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I have been dealing with an elusive CE light and some shaking of my car for a while now.

For a while it was just shaking occasionally, I thought it was a moisture problem, but that doesn't seem to be the case. The car is a 2005 Mazda M3. I read that these cars sometimes come with a defective engine mount that is too soft, and this looked to be the case to me. The CE light was coming up as intake runner control and also an o2 sensor, but my mechanic didn't think these were the problems.

Recently it started some new behavior. Every morning for the past week or so, my car will stall once, then start fine the second time. Except this A.M. it started fine. The check engine light came on a few days ago, but has since went off. I realized that this started the morning after fueling up, or at least I think. I fueled up at a gas station that I don't usually go to but started going to recently for convenience purposes. My fuel consumption has been horrible, I'm already almost empty again. It's a fast track, which is a fairly large chain, so I thought I could trust their gas. Would bad gas cause the stalling or misfires?

If not, could a problem with the fuel system itself cause stalling or the shaking? The shaking isn't only when idling, it's when the car is warming up. Even when I'm in 4th gear it will happen as it's warming up.

How can I even find out what type of gas I should be using for this car (I got it recently, used)? I have been just using regular, could this cause it?

I can't get it into shop for another week

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    Your car is electronically controlled, and needs to be scanned- read electronically. Post the fault codes from a scan to enable informed help. – Allan Osborne Sep 25 '14 at 18:33
  • I agree with Allan. You need to get this code scanned to start a better diagnosis. Another factor to consider is that temperatures are lower first thing in the morning, and some components are sensitive to temperature. I do agree that the fuel system sounds suspect, especially considering your poor fuel economy. Shaking could be due to some cylinders not firing, but once again you should check more things out. – James Palmer Mar 25 '15 at 3:26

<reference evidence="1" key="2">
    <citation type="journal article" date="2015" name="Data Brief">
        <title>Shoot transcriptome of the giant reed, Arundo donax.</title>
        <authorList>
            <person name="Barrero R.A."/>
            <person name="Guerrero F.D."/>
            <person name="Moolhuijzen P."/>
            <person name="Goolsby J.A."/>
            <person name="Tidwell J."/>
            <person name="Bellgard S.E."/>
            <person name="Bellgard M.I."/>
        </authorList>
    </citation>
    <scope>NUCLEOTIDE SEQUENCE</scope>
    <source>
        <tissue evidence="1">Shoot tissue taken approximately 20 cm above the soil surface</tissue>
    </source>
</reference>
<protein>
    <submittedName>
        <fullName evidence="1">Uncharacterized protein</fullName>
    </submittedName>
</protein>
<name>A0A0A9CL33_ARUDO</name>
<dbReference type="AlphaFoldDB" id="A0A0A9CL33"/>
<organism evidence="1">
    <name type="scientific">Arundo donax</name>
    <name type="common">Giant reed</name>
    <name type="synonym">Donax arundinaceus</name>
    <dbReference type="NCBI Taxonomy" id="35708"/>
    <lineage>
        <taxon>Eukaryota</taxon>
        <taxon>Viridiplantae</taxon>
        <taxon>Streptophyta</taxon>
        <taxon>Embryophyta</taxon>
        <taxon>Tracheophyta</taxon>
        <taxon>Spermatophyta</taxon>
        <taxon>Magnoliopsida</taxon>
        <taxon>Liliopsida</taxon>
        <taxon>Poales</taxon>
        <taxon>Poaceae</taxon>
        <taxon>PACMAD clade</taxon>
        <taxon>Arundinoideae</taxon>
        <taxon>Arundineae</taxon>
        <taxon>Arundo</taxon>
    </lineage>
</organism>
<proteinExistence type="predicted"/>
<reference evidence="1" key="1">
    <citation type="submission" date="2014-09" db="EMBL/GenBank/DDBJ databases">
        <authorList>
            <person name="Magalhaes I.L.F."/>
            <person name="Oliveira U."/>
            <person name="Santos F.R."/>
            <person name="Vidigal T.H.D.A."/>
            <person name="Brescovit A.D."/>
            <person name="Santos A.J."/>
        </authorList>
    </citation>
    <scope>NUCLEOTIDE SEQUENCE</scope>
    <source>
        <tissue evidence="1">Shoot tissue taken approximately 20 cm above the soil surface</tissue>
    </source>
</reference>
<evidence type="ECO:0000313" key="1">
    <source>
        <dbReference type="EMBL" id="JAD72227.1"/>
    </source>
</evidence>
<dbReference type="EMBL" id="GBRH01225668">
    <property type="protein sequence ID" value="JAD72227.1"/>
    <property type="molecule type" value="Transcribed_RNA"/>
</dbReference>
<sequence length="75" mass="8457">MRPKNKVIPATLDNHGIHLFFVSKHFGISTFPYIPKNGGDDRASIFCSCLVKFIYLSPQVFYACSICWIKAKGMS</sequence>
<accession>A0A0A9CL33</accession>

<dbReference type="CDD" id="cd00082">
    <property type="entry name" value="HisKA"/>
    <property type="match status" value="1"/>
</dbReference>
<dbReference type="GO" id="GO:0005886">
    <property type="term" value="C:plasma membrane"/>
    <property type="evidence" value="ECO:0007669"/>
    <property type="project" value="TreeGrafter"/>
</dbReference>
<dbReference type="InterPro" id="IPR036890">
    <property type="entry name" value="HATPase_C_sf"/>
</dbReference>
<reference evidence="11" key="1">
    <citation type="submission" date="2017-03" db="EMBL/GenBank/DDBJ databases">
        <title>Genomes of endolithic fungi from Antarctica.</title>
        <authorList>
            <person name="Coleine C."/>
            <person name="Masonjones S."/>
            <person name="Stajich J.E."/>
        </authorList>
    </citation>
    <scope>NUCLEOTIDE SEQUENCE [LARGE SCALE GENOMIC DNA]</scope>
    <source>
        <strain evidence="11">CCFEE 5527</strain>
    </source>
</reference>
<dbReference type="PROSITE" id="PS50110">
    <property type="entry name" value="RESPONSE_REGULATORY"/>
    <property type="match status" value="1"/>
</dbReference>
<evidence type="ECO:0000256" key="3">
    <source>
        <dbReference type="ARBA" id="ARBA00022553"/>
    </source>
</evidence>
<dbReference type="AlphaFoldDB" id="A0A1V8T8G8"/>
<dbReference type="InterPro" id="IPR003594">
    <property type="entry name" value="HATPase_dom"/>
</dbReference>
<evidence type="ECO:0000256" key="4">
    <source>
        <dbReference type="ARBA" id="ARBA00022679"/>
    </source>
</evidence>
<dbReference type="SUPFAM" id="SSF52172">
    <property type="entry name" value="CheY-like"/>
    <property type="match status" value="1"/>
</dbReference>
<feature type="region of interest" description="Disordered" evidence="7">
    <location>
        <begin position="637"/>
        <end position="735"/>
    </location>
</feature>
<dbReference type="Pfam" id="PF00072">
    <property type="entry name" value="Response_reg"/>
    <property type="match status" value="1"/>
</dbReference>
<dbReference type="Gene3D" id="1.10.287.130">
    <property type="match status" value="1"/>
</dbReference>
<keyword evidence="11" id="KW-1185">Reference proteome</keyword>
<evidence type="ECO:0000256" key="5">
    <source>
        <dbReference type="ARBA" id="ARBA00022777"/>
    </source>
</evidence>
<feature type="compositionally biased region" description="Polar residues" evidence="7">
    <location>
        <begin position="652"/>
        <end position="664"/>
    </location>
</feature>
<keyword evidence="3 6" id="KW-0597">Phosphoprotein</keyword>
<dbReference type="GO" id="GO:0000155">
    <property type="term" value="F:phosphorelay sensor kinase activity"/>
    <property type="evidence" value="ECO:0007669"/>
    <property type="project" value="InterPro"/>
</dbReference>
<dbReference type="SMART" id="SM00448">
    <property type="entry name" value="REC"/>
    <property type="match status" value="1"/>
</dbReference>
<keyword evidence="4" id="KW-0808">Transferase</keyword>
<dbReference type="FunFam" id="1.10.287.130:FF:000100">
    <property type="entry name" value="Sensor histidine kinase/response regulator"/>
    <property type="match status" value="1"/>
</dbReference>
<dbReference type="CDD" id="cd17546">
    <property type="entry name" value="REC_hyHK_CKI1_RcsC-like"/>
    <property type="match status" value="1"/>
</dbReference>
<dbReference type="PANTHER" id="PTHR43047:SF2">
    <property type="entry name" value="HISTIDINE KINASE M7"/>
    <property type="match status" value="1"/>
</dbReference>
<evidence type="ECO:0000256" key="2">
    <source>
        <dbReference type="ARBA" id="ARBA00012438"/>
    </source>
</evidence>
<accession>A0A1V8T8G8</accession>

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I think this could definitely be cause by bad fuel. It would probably do good for you to put a bottle or two of gas treatment into your tank. Put it in and run the fuel down to near empty (not all the way, but run it down to about an 1/8th tank), then fill the tank full with gas from a known good source. You may ask how do you figure out which gas is good? Usually it comes from busy gas stations. When they are turning their fuel over quickly it doesn't have a chance to pick up a lot of water sitting in the tank.

As for what octane of fuel to run, a good rule of thumb is to run the lowest octane you can run without pining occurring. Usually, the only vehicles which require higher octane fuel are those which either turbo- or supercharged (like a lot of VW/Audis), or are specifically high performance vehicles (like a Corvette). I would venture to assume you Mazda3 should only be using 87 octane fuel.

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